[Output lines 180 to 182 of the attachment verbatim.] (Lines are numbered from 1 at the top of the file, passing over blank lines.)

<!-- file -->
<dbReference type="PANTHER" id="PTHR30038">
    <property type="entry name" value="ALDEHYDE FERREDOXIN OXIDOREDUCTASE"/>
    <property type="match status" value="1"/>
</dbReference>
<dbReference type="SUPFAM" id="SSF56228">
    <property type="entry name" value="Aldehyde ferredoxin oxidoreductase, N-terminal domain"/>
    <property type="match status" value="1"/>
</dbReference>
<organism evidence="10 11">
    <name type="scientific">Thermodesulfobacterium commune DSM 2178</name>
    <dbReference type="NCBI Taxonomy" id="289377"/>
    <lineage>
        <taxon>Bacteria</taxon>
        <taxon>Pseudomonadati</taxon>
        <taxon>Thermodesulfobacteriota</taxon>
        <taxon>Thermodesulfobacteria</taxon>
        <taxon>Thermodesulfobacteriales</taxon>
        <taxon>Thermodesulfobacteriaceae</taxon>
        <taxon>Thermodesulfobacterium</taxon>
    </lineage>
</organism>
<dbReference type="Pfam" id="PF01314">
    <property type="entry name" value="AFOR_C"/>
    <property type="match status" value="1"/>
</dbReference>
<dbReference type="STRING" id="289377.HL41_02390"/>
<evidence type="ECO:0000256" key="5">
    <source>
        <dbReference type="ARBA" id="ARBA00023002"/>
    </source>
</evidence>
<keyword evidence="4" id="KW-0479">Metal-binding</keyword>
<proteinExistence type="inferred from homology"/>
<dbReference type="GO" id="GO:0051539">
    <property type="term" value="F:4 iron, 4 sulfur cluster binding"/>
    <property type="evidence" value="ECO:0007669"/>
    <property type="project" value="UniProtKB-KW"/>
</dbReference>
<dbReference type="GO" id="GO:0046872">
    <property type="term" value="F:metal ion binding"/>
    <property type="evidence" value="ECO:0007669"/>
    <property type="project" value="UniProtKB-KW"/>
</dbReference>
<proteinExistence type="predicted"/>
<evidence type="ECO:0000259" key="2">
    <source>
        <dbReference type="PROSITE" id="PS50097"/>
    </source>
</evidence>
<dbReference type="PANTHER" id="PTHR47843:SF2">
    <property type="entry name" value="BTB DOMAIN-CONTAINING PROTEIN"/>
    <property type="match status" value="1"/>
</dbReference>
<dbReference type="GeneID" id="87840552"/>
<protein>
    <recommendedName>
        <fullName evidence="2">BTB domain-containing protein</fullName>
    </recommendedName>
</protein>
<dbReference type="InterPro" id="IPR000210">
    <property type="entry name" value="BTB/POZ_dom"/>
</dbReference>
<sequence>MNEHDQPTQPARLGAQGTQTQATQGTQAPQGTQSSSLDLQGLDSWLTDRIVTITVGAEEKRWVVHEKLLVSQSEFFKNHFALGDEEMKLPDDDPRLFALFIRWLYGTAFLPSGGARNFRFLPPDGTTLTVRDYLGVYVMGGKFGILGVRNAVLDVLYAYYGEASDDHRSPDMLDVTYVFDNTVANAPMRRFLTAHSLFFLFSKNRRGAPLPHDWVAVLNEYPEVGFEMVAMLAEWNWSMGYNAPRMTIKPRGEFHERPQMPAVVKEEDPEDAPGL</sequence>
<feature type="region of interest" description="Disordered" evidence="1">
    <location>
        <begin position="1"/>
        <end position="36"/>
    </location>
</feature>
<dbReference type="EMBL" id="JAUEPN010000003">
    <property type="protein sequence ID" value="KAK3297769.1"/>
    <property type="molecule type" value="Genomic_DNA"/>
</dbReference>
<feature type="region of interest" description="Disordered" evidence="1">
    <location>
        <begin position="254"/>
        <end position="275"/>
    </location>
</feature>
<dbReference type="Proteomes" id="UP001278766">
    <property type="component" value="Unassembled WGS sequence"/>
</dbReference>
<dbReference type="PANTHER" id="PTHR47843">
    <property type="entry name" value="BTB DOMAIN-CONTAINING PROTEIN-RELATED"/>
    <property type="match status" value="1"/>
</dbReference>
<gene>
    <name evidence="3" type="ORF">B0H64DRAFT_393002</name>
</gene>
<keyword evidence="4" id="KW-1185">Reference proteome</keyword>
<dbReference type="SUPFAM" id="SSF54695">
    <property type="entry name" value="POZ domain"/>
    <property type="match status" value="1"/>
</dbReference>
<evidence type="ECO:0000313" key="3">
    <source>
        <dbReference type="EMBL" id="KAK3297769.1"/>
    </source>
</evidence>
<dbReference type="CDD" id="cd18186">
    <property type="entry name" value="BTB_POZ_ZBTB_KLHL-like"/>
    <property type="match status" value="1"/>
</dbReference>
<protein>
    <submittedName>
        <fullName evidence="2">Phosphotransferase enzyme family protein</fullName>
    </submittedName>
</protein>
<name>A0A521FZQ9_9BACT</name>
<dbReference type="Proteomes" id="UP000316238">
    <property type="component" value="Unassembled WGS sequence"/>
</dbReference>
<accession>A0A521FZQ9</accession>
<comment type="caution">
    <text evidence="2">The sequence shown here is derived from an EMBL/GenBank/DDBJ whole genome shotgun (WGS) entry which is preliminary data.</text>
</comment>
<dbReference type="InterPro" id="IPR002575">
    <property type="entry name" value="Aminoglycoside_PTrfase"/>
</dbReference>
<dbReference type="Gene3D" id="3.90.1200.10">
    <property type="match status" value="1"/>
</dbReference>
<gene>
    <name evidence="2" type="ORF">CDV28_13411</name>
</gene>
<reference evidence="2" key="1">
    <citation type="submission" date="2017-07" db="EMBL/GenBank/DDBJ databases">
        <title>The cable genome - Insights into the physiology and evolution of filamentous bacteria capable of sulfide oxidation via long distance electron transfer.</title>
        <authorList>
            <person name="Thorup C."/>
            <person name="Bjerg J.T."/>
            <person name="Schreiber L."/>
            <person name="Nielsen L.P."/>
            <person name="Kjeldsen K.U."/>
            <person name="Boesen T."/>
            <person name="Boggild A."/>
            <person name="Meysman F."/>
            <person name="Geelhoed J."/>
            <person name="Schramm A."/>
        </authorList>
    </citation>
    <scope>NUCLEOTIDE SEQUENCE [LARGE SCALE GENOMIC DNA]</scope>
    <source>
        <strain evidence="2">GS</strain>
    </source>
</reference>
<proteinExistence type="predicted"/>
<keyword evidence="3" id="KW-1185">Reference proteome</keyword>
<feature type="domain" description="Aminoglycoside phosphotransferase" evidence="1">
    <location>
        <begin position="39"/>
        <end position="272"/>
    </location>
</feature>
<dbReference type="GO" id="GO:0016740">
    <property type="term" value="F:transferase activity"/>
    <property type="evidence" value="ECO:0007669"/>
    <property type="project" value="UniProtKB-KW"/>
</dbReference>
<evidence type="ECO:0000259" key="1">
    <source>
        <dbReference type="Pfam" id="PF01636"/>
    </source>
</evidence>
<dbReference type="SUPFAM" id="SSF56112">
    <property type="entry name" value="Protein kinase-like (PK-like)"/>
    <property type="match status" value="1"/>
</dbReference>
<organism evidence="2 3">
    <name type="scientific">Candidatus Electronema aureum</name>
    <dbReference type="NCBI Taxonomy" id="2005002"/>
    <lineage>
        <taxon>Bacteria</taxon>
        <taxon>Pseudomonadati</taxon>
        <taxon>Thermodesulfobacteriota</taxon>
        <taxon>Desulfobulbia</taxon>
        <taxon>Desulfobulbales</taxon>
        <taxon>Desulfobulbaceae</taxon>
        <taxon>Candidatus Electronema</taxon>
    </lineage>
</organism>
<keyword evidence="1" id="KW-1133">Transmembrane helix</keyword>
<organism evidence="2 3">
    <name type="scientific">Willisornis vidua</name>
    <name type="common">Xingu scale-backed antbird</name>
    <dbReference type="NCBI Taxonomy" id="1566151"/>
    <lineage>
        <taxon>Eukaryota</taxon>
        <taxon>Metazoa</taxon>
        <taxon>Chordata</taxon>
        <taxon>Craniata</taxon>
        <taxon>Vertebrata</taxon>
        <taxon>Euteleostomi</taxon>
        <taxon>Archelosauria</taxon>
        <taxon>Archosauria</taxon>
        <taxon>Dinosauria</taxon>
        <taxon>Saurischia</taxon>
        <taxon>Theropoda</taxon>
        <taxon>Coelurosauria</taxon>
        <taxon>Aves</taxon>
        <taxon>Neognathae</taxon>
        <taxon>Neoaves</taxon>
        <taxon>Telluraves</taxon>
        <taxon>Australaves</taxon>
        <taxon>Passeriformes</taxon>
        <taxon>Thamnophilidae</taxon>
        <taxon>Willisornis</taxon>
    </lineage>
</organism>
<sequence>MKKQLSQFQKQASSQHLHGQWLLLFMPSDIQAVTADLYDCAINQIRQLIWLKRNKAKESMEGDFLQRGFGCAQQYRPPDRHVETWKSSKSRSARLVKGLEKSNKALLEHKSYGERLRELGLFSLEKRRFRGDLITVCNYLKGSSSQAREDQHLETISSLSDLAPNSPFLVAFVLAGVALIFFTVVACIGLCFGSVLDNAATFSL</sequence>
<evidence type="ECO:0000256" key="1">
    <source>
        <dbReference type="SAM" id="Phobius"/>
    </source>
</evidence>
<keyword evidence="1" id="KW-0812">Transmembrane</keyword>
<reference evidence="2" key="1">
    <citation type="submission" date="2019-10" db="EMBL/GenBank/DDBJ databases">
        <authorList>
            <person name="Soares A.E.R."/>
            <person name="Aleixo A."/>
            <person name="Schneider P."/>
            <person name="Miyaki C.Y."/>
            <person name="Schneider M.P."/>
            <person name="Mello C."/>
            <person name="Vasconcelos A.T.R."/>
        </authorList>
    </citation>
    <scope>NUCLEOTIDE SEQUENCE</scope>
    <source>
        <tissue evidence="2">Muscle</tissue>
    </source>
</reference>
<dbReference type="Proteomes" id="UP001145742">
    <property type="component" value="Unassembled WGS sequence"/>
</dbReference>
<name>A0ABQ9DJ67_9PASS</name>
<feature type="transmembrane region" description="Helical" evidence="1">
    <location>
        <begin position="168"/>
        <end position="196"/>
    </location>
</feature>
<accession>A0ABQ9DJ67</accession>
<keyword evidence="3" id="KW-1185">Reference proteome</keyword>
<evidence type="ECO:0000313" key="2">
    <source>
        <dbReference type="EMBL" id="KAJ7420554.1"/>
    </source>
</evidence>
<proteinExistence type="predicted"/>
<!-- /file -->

    </lineage>
</organism>
<keyword evidence="1" id="KW-1133">Transmembrane helix</keyword>